Shocking new book sheds light on the hidden world of serial killers among truckers – 2oceansvibe News


A new book by author Frank Figliuzzi is triggering a whole new dimension of paranoia among crime fans and drivers: It claims that long-distance truck drivers are the number one profession for serial killers.

The book describes it as “part of a larger sociological phenomenon that is hiding in plain sight.” Long Haul: Hunting serial killers on the highwayis an unpleasant but fascinating read.

Figliuzzi, a former deputy director of the Federal Bureau of Investigation (FBI), wrote the book after learning of at least 850 murders along America's highways over the past few decades. More than 200 of these cases are still active and unsolved, although the FBI has a list of about 450 suspects.

The crisis was so shocking that the FBI set up a special unit, the Highway Serial Killings (HSK) Initiative. But Figliuzzi, his old investigative instincts kicking in again, wanted to know more.

“What fascinates me is that all these subcultures are literally under our noses,” says the 61-year-old. “We drive on our highways every day. These trucks are right next to us.”

“We have this American myth about the truck driver. They're very much lone wolves, very isolated, but to many people they're a mystery.”

Figliuzzi drove more than 3,000 kilometers in a truck to get to know the subculture from the inside. He slept in the top bunk of the sleeper cab and sometimes cooked his meals in the cab – which he happened to share with a truck driver who was an accomplished cook but gave up the job because driving was more lucrative.

“I was impressed by the modern trucker,” says Figliuzzi. “If this young man, 26 years old, is the future of trucking, we're in a good position: He was intelligent, hardworking and had people skills – he spent much of his time in the truck chatting with friends and colleagues on his headset. That's a good thing, and I dedicate my book in part to the stalwart American trucker. I make it clear that we're talking about a tiny fraction of the truckers who give other truckers a bad name.”

But as Figliuzzi notes in his book, it is mentally and physically demanding work that is often boring and lonely and can have a serious impact on the driver's mental health.

“Depending on the type of transport, there is little or no human intervention.”

This isolation led him to ask the obvious question: Does the job of long-distance truck driver attract sociopaths, or are sociopathic tendencies exacerbated by the stresses of the job?

“A certain personality type may be attracted to long-distance travel because of their personality, because it is an isolation and they are perfectly comfortable with the isolation and lack of contact with others.”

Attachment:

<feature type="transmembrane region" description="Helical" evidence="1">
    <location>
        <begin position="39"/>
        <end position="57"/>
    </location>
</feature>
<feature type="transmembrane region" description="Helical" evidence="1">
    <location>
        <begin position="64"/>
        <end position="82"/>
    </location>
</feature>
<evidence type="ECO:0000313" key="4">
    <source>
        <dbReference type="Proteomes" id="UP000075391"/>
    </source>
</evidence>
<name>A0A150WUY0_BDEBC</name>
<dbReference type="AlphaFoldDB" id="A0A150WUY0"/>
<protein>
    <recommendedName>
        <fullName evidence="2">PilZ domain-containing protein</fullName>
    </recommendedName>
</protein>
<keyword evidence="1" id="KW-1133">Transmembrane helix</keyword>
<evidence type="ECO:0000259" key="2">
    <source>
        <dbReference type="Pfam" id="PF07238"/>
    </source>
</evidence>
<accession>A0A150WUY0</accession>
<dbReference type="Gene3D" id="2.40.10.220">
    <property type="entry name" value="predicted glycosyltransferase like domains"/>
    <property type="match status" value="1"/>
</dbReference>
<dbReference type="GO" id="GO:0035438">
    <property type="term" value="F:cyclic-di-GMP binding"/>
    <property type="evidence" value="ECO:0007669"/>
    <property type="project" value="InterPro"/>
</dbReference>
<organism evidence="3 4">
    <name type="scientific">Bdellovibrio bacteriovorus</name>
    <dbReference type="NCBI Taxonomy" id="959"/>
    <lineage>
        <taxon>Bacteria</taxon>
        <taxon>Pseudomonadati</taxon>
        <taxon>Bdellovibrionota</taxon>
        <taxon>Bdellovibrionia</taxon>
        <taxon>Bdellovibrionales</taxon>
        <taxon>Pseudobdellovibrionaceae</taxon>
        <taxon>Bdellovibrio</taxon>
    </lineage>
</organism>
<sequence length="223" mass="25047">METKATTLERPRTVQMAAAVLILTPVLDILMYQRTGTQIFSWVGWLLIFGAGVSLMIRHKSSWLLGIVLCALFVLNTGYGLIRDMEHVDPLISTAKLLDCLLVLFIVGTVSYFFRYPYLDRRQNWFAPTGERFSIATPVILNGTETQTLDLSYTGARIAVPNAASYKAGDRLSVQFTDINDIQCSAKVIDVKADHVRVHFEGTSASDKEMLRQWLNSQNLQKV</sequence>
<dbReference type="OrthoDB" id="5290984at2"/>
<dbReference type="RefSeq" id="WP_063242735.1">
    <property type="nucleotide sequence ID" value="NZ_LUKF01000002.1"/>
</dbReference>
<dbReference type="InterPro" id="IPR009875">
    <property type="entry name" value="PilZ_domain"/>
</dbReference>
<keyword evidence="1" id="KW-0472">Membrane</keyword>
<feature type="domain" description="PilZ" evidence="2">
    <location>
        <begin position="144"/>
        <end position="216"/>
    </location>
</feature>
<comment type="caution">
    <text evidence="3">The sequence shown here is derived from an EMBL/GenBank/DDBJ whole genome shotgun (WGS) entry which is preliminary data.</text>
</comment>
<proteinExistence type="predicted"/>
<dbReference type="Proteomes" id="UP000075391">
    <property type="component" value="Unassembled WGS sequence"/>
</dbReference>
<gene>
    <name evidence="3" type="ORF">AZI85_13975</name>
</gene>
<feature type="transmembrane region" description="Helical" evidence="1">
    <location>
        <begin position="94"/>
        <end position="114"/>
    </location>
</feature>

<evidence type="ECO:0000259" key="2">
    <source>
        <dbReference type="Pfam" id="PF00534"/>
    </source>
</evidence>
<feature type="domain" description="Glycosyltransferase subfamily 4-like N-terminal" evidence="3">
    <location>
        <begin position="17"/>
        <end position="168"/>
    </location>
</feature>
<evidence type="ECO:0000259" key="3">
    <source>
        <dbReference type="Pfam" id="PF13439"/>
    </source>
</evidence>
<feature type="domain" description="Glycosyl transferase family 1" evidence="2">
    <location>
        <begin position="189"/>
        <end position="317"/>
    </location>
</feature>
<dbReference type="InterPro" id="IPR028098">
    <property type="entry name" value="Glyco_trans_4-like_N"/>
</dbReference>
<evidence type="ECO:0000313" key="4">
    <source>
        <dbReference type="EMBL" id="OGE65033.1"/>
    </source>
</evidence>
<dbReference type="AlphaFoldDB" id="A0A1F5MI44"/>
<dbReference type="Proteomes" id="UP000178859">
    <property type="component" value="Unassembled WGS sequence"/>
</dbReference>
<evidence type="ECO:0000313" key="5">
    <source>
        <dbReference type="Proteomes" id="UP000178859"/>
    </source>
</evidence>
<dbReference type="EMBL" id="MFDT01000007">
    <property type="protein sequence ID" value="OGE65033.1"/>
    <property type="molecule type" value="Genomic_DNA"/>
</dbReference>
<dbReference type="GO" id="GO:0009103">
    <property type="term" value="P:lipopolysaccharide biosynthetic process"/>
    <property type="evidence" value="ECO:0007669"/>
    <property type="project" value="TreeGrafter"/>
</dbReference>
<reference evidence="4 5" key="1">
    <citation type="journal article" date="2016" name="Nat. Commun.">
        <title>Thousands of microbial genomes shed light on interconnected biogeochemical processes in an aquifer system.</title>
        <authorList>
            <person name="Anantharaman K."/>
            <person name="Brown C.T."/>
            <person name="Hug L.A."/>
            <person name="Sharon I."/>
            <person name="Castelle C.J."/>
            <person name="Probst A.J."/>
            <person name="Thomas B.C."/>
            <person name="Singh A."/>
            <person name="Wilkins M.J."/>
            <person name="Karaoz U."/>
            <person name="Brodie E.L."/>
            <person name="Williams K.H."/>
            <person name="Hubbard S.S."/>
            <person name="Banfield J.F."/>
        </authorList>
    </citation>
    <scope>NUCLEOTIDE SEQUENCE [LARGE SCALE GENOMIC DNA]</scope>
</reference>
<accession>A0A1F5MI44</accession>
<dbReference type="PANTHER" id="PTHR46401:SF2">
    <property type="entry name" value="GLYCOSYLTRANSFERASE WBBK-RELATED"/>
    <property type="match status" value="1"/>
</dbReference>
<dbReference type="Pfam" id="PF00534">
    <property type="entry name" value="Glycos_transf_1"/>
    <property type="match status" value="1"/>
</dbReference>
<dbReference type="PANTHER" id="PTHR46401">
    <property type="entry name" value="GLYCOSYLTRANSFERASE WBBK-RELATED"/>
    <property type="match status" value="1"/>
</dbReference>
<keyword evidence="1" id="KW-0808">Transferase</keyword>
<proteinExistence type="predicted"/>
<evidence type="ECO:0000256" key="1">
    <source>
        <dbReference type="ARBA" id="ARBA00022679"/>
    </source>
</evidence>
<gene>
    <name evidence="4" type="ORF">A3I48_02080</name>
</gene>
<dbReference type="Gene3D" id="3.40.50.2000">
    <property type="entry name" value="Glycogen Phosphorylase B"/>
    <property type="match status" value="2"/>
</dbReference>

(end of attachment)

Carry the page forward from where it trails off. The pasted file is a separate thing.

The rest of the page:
“Is it an opportunity for them to commit crimes, even murders, largely undetected and get out of here before anyone finds out? Yes.”

His book is not only about trucking, but also about the subculture of sex trafficking. His research led him to two experts: Celia Williamson from the University of Toledo and Dominique Roe-Sepowitz from Arizona State University. “These two professors taught me what to look for in the commonalities in the backgrounds and lives of victims of human trafficking.”

Figliuzzi interviewed several women who had survived violent encounters with truck drivers and found commonalities regardless of their backgrounds.

Just as it would be wrong to assume that all truck drivers fit a single demographic profile, victims of human trafficking do not fit stereotypes regarding class and privilege.

“I have put my prejudices and biases aside here because many people believe: 'I don't know any young woman in my circle of acquaintances, my family, my friends who is at risk of falling into the human trafficking trap. That's not going to happen here.' I'm telling you, that's wrong and I've been corrected in my research.”

One of the most chilling stories is that of Robert Ben Rhoades, known as the “Truck Stop Killer.” Rhoades was a truck driver who built a torture chamber in the back of his semi-trailer and kidnapped, tortured, raped and killed up to 50 alleged victims over at least 15 years before he was caught and imprisoned.

After diagnosing the problem in his book, the author offers solutions. For example, trucking companies should better screen their drivers, give them more rest time, and close loopholes that make it easy to fake the annual physical exam. He advocates making tracking devices mandatory in all trucks, even those of smaller companies.

If you drive on the N1 between Johannesburg and Cape Town, you're likely to pass hundreds of trucks along the way, so if you want to increase the paranoia of a long-distance trip, you can find Figliuzzi's book here.

So be warned, this is not light bedtime reading.